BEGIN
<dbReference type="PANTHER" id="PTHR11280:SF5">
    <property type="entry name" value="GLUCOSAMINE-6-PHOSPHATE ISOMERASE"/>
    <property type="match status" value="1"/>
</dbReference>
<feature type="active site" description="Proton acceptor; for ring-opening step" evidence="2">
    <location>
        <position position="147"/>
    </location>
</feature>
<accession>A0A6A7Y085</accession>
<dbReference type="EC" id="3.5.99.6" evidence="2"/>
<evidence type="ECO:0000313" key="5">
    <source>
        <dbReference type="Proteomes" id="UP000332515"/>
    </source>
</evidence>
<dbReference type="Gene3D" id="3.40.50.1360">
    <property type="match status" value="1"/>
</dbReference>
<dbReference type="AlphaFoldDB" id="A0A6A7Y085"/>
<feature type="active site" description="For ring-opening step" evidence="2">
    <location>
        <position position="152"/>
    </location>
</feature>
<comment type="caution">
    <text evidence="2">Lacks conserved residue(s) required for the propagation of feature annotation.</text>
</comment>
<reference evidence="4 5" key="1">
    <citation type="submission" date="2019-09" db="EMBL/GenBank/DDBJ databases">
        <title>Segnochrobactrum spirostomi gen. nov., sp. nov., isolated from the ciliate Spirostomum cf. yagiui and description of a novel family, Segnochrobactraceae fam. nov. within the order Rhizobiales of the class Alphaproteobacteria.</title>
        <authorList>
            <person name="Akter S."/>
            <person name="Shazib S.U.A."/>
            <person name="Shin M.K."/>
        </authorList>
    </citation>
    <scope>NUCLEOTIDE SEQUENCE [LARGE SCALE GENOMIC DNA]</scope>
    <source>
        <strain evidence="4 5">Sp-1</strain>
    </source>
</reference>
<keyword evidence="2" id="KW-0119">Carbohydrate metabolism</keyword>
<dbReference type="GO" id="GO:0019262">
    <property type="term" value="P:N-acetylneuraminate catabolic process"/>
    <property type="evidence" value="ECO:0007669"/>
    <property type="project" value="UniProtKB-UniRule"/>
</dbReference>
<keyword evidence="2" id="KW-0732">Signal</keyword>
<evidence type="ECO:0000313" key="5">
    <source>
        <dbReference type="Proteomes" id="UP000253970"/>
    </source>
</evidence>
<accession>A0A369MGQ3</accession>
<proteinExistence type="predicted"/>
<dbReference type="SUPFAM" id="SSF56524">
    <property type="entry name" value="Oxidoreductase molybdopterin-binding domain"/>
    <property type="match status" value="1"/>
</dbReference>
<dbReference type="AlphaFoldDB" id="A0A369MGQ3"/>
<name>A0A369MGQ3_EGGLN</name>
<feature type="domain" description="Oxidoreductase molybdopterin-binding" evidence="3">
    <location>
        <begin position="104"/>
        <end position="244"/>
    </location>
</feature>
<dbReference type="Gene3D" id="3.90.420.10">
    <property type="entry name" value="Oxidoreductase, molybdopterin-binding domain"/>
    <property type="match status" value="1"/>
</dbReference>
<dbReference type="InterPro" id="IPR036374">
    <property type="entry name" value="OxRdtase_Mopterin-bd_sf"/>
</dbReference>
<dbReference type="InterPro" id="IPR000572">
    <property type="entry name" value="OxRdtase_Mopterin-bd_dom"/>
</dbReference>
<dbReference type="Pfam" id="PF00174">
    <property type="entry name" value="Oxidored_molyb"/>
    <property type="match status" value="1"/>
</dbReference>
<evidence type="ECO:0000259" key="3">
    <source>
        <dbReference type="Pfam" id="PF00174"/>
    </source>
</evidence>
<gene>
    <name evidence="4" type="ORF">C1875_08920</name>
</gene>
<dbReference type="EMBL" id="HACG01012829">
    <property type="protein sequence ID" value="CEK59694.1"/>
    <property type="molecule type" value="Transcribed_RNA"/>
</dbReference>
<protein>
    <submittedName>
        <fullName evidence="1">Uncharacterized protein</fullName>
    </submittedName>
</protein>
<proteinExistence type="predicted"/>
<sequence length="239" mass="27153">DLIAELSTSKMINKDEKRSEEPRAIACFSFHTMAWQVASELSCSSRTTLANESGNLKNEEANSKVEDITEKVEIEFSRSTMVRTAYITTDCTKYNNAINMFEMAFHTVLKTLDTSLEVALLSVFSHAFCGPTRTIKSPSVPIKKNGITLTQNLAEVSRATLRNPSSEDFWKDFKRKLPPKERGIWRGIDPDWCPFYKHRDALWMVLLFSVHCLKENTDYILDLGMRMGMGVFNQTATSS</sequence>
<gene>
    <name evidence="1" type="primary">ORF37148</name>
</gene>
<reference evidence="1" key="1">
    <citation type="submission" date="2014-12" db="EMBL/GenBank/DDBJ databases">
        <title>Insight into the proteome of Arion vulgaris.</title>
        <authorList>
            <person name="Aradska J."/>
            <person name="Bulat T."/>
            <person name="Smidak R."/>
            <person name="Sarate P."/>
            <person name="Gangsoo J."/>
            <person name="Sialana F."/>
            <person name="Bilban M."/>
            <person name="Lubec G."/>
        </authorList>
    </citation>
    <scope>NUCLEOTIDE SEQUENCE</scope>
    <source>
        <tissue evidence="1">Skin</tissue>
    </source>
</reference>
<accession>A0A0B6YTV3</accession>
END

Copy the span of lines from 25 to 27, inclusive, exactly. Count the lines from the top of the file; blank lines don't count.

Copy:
</feature>
<comment type="caution">
    <text evidence="2">Lacks conserved residue(s) required for the propagation of feature annotation.</text>